Frugality or being frugal is not a common trait of this generation. We are constantly bombarded with ads encouraging us to buy more and buy now. There is a direct line between our emotions and our wallets. We believe whole-heartedly in the idea of retail therapy. Our focus on spending and consumerism has thrown us into debt and is devastating on the environment. If we learn to reign in our spending and live with intention, we might discover we don’t need retail therapists anymore.
One of the easiest ways to help the environment is to consume less. Buy only what you need and use things until they are worn out. Frugality and green-living are closely tied. Minding your consumption is good for your wallet and the planet. According to the Environmental Protection Agency (EPA), in 2012, Americans generated close to 250 million tons of trash. Only about one-third of that amount made it to recycling.
We can do better than that.
Consider mending old items instead of throwing them away. It is worth spending a little extra on a product that will last and is worth fixing. Choose quality over quantity. Plastic water bottles are a big contributor to the large quantities of waste hauled off the landfills. Invest in a reusable water bottle and water filtration system. Filter water straight from your sink into your water bottle. This will save you time, money and waste.
Spending less means you need to earn less. Reduce your time in the office and spend more time doing the things you love. If you are not budgeting, you need to start now. It is important that you know where your money is going. Set aside one day a month create a budget. Once you get the hang of it, you will need to spend less time mulling over the numbers because you will already have a plan in place. Here are some tips to reduce your spending and get on a budget.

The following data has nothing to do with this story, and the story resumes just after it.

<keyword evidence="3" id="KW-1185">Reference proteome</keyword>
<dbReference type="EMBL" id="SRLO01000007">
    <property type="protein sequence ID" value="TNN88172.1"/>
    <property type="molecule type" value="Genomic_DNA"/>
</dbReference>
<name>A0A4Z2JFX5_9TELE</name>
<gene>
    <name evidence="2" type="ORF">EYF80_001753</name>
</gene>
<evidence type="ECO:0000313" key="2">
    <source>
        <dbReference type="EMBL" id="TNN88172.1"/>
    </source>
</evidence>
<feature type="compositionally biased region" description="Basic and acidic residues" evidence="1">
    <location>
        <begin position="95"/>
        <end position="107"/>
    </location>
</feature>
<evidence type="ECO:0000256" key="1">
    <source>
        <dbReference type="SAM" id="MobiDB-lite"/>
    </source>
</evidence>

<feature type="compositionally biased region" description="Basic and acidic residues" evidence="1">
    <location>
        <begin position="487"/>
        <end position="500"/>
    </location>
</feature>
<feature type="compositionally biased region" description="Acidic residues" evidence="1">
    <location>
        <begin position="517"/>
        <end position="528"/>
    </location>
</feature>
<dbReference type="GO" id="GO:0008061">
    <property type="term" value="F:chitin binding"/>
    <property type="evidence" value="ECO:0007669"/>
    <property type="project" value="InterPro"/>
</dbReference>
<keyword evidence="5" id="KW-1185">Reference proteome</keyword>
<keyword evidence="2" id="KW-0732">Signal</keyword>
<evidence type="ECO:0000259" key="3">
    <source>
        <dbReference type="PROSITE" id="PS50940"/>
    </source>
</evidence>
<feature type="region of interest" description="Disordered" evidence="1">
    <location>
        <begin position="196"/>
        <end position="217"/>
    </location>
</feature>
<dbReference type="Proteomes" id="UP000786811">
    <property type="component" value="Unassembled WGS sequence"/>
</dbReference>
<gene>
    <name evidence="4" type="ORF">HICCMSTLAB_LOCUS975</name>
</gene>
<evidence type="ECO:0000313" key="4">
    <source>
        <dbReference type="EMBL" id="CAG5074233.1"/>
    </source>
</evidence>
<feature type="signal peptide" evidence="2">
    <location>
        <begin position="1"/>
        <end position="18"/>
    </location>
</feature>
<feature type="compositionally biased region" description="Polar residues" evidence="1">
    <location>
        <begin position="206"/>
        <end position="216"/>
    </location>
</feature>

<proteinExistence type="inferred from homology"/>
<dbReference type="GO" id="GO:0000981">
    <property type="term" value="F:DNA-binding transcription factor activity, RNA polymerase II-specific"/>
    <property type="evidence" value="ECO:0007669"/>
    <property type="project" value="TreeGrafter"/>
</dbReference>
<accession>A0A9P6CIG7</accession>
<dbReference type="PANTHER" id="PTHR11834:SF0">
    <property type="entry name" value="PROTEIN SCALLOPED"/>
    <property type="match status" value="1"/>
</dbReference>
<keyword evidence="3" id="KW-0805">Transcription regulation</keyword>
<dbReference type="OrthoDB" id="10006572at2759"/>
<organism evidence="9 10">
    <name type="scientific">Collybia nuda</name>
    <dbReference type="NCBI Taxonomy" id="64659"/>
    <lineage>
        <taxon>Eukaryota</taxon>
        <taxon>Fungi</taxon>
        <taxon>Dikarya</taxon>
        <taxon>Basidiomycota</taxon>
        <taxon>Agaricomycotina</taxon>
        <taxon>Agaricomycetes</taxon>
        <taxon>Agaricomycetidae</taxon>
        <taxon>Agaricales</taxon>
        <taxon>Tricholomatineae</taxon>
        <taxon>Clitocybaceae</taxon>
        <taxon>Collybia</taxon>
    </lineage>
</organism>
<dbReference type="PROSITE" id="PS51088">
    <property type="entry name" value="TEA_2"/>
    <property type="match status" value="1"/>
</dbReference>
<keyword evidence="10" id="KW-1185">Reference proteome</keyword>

1. Categorize your expenses.
2. Identify problem spending areas.
Take note of your spending habits. Carry a small notebook around with you and make a record of every dollar you spend. Writing things down brings awareness. Are there areas in your life you can cut back? Are you eating out a lot despite having a refrigerator full of food? Identify these problem areas and take steps to address them.
3. Cut back on your spending.
Now that you know where your money is going and have identified any problem areas, cut back your spending where you can. You should not be spending more money than you make. That math does not add up. One way to cut expenses is to talk with your local insurance providers to reduce your monthly payments. Make sure you are on a plan that fits your life. Talk with other monthly providers like cable and telephone as well. Cut these recurring expenses.
You can also get LED lighting and cut energy bills too. So try living without the things on your want list for a while. You might find out that these items are bringing you little joy. Put the money you save in a savings account. Plan to do something fun with all the money you are saving.
In conclusion and in our consumerist world, it can be hard to practice frugality. Take stock of your expenses and getting a handle on your finances has many benefits. Knowing where your money goes reduces your stress.
Consuming less not only helps your pocketbook, it is also good for the environment. Finally, get your finances in order and enjoy the freedom it allows you.